Just a fraction of airwaves put on sale by the Indian government has raised $9.9 billion

Airwave wars.
Airwave wars.
Image: Reuters/Rupak De Chowdhuri
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India’s largest telecom spectrum auction is over, and the government’s made some serious money.

In all, it raised Rs65,800 crore ($9.8 billion), about 11% of the Rs5.6 lakh crore ($84 billion) that the total airwaves on offer were valued at. Of the total amount raised, the government will receive Rs32,000 crore upfront.

The big surprise, however, was the somewhat tepid response from telecom operators. The auction was expected to be competitive since the highest-quality 700 Mhz spectrum band, ideal for 4G services, was going under the hammer for the first time. But, eventually, it received no bids, partly because of the sky-high pricing.

“The lack of enthusiasm was majorly due to its unrealistic pricing, high debt and single-digit growth that the industry is currently reeling under,” Cellular Operators Association of India, an industry lobby group, told Bloomberg.

The government seems unfazed, though.

“Maybe the operators are not ready… it is not that the 700MHz is running away. If it was not sold this time, it will be next time… we are happy that the upfront payment we will get is the highest ever, in the last five years,” Manoj Sinha, India’s minister of state for communication, told The Hindu newspaper.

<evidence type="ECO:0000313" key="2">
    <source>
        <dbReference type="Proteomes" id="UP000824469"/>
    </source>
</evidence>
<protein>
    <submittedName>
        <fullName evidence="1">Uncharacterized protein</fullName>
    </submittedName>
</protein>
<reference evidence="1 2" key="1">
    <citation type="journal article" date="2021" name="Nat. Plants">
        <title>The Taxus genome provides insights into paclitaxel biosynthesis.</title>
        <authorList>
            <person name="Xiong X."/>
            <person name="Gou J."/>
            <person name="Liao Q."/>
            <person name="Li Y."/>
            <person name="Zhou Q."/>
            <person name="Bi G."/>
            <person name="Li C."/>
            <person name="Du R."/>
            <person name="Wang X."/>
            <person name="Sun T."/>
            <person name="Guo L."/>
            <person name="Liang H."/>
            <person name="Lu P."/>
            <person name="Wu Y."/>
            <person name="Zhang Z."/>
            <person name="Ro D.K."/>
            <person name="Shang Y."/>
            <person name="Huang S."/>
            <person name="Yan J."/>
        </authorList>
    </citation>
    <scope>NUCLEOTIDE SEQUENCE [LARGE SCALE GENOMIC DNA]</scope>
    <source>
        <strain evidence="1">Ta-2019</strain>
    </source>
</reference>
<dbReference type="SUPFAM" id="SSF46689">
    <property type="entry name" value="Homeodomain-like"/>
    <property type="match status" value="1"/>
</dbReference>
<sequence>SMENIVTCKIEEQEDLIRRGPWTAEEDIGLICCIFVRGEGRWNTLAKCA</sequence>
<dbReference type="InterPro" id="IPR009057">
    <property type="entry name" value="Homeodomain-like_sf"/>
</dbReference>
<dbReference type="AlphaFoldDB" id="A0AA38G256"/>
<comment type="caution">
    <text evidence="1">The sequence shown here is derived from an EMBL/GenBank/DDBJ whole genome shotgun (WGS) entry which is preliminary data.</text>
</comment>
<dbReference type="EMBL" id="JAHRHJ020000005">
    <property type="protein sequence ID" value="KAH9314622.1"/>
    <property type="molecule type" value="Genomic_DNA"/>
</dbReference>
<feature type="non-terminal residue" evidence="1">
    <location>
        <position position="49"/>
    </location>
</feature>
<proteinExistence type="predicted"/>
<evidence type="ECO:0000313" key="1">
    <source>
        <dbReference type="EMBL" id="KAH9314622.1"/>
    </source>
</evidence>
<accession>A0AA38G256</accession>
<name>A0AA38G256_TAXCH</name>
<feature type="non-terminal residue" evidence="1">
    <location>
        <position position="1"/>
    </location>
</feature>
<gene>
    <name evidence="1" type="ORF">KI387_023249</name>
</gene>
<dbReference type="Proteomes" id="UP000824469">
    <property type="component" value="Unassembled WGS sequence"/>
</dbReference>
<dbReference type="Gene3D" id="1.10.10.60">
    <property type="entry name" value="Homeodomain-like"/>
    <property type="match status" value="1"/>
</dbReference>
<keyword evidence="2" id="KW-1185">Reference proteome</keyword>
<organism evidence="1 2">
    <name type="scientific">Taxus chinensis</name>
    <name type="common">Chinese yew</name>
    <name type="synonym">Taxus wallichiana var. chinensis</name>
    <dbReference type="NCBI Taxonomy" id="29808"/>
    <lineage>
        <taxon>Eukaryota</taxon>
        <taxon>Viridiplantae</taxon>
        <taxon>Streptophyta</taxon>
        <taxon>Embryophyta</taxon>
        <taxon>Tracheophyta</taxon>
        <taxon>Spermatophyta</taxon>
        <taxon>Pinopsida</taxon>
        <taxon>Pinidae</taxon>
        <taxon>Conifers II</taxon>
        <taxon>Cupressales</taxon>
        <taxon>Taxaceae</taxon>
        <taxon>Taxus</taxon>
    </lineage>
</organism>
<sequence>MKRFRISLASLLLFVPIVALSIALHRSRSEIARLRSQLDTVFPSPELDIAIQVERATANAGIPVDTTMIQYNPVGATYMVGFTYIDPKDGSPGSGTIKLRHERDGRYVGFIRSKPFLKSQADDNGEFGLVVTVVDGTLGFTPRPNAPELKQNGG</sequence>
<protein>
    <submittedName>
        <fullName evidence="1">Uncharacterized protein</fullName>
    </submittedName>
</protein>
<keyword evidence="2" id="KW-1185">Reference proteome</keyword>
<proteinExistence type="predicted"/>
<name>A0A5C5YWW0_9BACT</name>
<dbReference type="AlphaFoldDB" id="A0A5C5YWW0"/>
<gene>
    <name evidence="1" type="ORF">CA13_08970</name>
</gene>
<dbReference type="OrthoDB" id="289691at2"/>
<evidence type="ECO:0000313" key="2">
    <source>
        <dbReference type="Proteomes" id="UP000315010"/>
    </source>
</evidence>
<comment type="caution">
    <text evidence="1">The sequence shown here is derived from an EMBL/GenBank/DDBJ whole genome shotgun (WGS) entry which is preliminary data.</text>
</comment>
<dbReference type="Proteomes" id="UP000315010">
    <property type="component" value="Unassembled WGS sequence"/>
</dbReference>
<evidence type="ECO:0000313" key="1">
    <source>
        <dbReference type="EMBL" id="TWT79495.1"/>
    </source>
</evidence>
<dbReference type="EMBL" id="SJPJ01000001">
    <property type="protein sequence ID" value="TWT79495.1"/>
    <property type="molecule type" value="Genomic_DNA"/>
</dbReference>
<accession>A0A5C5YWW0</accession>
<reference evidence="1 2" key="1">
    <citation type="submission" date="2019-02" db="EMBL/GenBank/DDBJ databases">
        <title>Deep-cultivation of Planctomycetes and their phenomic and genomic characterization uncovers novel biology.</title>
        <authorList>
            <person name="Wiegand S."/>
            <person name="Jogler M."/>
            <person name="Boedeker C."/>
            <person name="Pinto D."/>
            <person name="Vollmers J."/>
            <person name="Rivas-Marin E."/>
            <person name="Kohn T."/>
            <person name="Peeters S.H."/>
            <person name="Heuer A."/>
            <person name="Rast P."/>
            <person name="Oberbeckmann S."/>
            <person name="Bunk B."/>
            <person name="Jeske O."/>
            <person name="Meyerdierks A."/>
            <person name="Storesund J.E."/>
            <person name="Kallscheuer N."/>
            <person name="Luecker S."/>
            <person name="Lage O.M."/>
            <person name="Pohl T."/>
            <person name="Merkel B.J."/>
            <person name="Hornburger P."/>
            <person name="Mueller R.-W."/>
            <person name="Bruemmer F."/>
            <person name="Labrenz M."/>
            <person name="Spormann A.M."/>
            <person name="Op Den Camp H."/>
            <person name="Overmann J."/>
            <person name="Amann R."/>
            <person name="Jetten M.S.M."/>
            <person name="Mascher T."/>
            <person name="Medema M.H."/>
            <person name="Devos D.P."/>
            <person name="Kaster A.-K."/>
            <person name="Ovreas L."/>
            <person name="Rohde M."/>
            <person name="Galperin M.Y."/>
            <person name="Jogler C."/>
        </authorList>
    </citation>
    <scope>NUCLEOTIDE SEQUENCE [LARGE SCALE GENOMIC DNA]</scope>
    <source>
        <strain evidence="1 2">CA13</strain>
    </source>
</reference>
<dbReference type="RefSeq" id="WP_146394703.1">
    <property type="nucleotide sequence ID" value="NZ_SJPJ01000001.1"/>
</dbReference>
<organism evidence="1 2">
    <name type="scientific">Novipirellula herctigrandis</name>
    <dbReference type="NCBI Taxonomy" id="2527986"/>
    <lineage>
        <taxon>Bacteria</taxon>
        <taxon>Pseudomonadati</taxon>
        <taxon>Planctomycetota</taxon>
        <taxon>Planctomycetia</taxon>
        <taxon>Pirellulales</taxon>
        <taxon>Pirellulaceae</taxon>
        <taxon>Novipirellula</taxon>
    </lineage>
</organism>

Telecom operators in Asia’s third-largest economy are already under the pressure of piling debt—currently at Rs4.1 lakh crore—curtailing their capacity to splurge.

Nonetheless, fuelled by the newly-acquired airwaves, competition is about to intensify. The entry of Mukesh Ambani’s Reliance Jio has already ruffled feathers with its cheap internet and free voice calls. In response, others are building up their war chests. Last month, for instance, Vodafone India’s parent firm pumped in equity worth $7 billion to help it buy more spectrum and bolster its infrastructure.